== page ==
Get Involved

    The natural instinct of a teen is to pull away from his or her parents. The best way to stay in your child's life is to get involved. If your teenager plays on his high school football team, try to attend as many games as possible. Welcome his or her friends into your home and try to provide a tolerant (within reason) atmosphere for them to hang out and feel comfortable. If your house is their central hub of activity, you will be more likely to be able to keep track of the things important to your teen.

    Being a teenager is not easy, and raising one is even more difficult. There are no right or wrong answers to every situation. Try to be adaptable. If you are patient and empathetic, you will soon find that your unruly teenager has become an independent adult, and you can breathe a sigh of relief. 

  4. Some life lessons are harder to learn, and they cannot necessarily be taught. You can tell children not to jump on furniture until you start to lose your voice, but they may not listen until they fall and get hurt once or twice. Other important lessons in life are much easier to learn (without injury) and just as easy to teach.

     How to teach children the value of money

    Money is one of those lessons and is something that we use every day. Teaching children the value of money begins at home, however. From learning the value of each piece of currency to seeing the way that parents handle their own finances, the value of their earnings begins at home. I remember my mom worrying about money when we were kids and I always said that I would never want my own children to have that consciousness from a young age.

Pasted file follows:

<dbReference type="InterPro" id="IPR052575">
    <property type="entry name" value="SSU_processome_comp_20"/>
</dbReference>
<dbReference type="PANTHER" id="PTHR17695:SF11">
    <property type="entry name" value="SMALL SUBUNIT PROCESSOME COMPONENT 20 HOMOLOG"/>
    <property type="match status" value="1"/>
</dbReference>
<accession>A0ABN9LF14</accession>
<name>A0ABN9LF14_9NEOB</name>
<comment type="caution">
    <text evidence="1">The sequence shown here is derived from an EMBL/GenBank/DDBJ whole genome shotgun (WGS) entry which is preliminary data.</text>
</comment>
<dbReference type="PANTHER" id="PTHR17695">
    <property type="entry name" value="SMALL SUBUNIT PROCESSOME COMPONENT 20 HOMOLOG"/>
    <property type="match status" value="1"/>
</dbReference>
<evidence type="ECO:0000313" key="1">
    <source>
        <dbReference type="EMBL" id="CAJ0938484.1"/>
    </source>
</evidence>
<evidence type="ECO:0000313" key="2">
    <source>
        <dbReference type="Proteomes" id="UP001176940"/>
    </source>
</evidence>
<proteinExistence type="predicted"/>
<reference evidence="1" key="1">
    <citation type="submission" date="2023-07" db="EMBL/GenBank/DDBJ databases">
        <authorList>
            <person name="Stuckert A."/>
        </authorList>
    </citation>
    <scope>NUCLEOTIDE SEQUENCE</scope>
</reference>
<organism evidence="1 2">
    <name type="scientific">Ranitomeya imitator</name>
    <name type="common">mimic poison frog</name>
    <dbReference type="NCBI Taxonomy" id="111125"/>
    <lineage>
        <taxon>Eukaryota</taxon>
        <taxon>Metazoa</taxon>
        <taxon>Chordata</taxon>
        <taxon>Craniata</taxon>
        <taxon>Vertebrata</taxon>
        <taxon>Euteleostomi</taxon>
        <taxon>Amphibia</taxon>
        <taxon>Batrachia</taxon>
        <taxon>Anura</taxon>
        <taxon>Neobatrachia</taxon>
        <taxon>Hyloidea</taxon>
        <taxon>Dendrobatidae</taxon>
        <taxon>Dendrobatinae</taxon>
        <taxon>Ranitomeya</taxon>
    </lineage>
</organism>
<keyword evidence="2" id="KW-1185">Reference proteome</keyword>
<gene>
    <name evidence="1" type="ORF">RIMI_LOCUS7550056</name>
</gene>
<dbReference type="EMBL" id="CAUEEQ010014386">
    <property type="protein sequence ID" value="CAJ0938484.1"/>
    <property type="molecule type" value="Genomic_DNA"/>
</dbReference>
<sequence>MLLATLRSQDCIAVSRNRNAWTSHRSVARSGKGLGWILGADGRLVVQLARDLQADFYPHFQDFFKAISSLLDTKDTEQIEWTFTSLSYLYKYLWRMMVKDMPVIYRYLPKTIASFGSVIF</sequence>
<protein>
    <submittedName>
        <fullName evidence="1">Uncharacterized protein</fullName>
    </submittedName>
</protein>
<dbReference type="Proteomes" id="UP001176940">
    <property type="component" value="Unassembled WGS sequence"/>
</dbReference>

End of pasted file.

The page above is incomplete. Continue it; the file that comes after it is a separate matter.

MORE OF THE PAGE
However, for a parent, teaching your children the value of money also means learning to give them a little responsibility early. For children to learn any lesson, they must essentially learn on their own although parents still play an important role. For instance, a younger child saving for a new toy learns about financial choices like buying the toy or not.

    Ob the flip side, if the child decides not to buy the toy, his parents can change his mind by letting him know that they cannot buy him everything he asks for. Older children who receive allowances can be given more control over their money, and therefore the consequences of either saving or spending. Teaching them how to budget for long-term goals is also important but may take a little more patience.

    Teaching your children the value of money when they are older begins more with parents than at school. Teachers can show them balance sheets and accounting, but examples set by parents can have lifelong effects. If a child sees their parents always overspending and buying whatever they want despite the consequences, they may figure that this is okay.

    If parents reinforce saving money, children will more likely want to save money that they earn on their own. Opening a savings account for older children, even if it is only for allowance, can show them how beneficial saving is, and how interests accumulate over time.


    For some families it is a learning process because money is a large part in today’s society. The earlier your children learn how to manage it, the better their chances of having a more secure future. From saving grandma’s change for a new toy to saving their first monthly wages for their first car, the value of money is among important concepts children can learn.

    I also think that sometimes, I need to reign in my own spending habits and remind myself!